Skateboarders gear up for big Bristol competition
BRISTOL — Rolling effortlessly through the skatepark off West Street in downtown Bristol, rising Mount Abraham Union High School junior Sean Wood and his friends popped, kicked and flipped their skateboards through the warm morning air.
They were polishing up their best tricks in preparation for the third annual BYOBacon Skateboard Competition at the Bristol Skatepark on Saturday, July 14. Organized by The Hub Bristol teen center, local teens and volunteer Jason Fitzsimmons, the competition is free and open to all ages.
In 2010, Jim Lockridge, director of The Hub, sparked the idea for BYOBacon when he approached local skateboarders and 2007 Mount Abraham graduates Bryn Paul and Fitzsimmons. Lockridge wanted them to organize and promote a statewide skateboard competition.
Bristol’s Fitzsimmons, who volunteered at The Hub and was working on a Facebook page and website to consolidate information about Vermont skateparks, was thrilled by the proposition. He marinated on it and cooked up the name BYOBacon Skateboard Competition. Paul liked the name, and the two ran with it.
In the competition’s first year, Paul and Fitzsimmons were blown away by the turnout — almost 60 skateboarders from across the state showed up. Last year, said Fitzsimmons, the turnout was about the same, but the audience more than doubled. He and the local teens, who have maintained the park over the past several years, are hoping that this year will see the biggest turnout yet.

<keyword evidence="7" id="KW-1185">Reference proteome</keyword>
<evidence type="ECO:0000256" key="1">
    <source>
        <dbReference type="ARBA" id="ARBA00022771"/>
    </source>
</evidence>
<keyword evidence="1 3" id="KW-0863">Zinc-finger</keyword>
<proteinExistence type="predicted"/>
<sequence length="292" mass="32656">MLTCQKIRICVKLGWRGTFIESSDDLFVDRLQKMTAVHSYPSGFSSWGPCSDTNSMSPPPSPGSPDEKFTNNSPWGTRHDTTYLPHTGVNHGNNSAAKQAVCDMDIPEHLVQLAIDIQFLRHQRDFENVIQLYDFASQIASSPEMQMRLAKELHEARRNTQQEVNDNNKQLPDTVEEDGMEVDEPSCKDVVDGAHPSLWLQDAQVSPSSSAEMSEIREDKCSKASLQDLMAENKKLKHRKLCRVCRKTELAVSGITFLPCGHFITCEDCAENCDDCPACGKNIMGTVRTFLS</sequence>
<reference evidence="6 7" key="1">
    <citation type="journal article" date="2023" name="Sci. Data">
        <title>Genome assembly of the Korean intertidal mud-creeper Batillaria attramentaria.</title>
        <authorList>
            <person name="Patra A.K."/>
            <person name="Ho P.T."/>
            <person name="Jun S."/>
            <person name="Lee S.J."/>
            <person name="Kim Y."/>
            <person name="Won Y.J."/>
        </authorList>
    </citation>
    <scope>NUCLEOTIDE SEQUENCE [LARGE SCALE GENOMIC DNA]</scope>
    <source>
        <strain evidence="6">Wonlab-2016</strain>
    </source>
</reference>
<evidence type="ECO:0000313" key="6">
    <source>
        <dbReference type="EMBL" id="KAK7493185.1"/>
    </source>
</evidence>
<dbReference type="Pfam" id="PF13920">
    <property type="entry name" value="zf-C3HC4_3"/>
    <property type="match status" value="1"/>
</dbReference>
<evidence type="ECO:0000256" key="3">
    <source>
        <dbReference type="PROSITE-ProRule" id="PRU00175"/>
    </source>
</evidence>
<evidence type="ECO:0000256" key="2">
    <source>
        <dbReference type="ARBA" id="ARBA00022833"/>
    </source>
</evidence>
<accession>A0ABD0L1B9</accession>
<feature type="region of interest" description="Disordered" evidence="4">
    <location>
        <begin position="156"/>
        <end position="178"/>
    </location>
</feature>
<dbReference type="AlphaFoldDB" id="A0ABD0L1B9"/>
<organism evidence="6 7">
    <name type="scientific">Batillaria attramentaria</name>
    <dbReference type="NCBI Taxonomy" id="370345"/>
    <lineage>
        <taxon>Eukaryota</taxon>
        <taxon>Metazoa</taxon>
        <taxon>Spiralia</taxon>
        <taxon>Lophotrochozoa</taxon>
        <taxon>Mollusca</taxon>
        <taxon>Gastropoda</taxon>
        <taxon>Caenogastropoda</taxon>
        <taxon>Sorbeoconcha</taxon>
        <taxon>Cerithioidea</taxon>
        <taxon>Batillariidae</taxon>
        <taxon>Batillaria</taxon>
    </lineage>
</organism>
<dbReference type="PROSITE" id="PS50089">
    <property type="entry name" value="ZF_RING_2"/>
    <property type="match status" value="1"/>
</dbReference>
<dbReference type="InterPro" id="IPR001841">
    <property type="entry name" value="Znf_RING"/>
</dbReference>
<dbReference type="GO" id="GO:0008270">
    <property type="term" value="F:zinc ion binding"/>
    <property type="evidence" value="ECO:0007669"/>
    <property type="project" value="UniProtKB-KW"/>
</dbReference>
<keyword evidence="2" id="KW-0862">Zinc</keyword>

Lockridge is pumped about the upcoming event.
“It brings some real-world excitement to a space where local kids have defined their skateboard interests,” he said. “It gives them a chance to interact with skateboarders of all levels from across the state and brings new style, ideas and economic contributions to the town of Bristol.
“It’s an opportunity to bridge communities together, to expand the world for kids living in Bristol and to share in something that’s positive from beginning to end.”
One quirk the organizers hope will change this time around is that in its first two years the BYOBacon event has not drawn a female competitor. Fitzsimmons has issued an open invitation to them.